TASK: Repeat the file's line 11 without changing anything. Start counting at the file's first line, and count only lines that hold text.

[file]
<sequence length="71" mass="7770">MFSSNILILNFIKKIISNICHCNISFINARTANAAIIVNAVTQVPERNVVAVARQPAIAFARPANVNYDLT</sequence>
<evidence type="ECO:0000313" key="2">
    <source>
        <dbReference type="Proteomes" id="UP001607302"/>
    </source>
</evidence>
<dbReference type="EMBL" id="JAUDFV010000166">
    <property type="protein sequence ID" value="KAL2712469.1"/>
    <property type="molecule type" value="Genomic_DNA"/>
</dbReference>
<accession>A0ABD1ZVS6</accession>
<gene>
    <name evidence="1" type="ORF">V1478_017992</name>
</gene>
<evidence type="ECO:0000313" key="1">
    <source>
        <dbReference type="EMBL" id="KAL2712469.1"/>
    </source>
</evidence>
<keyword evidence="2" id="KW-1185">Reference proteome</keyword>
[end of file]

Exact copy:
<accession>A0ABD1ZVS6</accession>